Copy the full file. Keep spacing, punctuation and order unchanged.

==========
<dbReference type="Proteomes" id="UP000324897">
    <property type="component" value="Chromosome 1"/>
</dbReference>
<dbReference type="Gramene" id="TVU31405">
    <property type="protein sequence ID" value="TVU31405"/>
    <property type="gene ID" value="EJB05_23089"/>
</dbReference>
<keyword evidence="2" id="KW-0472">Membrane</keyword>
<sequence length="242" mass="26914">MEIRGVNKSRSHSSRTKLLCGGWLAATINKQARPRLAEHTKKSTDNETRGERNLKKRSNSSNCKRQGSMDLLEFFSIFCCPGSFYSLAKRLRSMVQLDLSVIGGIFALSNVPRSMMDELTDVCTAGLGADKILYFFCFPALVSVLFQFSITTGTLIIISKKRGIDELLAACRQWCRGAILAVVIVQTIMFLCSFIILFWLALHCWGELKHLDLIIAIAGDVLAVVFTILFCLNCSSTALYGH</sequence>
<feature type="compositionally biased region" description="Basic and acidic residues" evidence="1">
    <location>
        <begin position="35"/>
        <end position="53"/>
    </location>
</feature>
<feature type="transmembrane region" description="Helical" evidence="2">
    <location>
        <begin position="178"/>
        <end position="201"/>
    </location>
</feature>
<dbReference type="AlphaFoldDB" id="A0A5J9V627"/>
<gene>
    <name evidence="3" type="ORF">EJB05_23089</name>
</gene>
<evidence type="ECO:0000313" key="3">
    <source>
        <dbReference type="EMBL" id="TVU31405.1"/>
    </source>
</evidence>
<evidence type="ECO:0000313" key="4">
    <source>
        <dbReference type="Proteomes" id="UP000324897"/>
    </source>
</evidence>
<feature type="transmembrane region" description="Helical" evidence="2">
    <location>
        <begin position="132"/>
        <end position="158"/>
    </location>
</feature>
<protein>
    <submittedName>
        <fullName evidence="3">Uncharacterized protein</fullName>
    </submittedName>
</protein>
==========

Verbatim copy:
<dbReference type="Proteomes" id="UP000324897">
    <property type="component" value="Chromosome 1"/>
</dbReference>
<dbReference type="Gramene" id="TVU31405">
    <property type="protein sequence ID" value="TVU31405"/>
    <property type="gene ID" value="EJB05_23089"/>
</dbReference>
<keyword evidence="2" id="KW-0472">Membrane</keyword>
<sequence length="242" mass="26914">MEIRGVNKSRSHSSRTKLLCGGWLAATINKQARPRLAEHTKKSTDNETRGERNLKKRSNSSNCKRQGSMDLLEFFSIFCCPGSFYSLAKRLRSMVQLDLSVIGGIFALSNVPRSMMDELTDVCTAGLGADKILYFFCFPALVSVLFQFSITTGTLIIISKKRGIDELLAACRQWCRGAILAVVIVQTIMFLCSFIILFWLALHCWGELKHLDLIIAIAGDVLAVVFTILFCLNCSSTALYGH</sequence>
<feature type="compositionally biased region" description="Basic and acidic residues" evidence="1">
    <location>
        <begin position="35"/>
        <end position="53"/>
    </location>
</feature>
<feature type="transmembrane region" description="Helical" evidence="2">
    <location>
        <begin position="178"/>
        <end position="201"/>
    </location>
</feature>
<dbReference type="AlphaFoldDB" id="A0A5J9V627"/>
<gene>
    <name evidence="3" type="ORF">EJB05_23089</name>
</gene>
<evidence type="ECO:0000313" key="3">
    <source>
        <dbReference type="EMBL" id="TVU31405.1"/>
    </source>
</evidence>
<evidence type="ECO:0000313" key="4">
    <source>
        <dbReference type="Proteomes" id="UP000324897"/>
    </source>
</evidence>
<feature type="transmembrane region" description="Helical" evidence="2">
    <location>
        <begin position="132"/>
        <end position="158"/>
    </location>
</feature>
<protein>
    <submittedName>
        <fullName evidence="3">Uncharacterized protein</fullName>
    </submittedName>
</protein>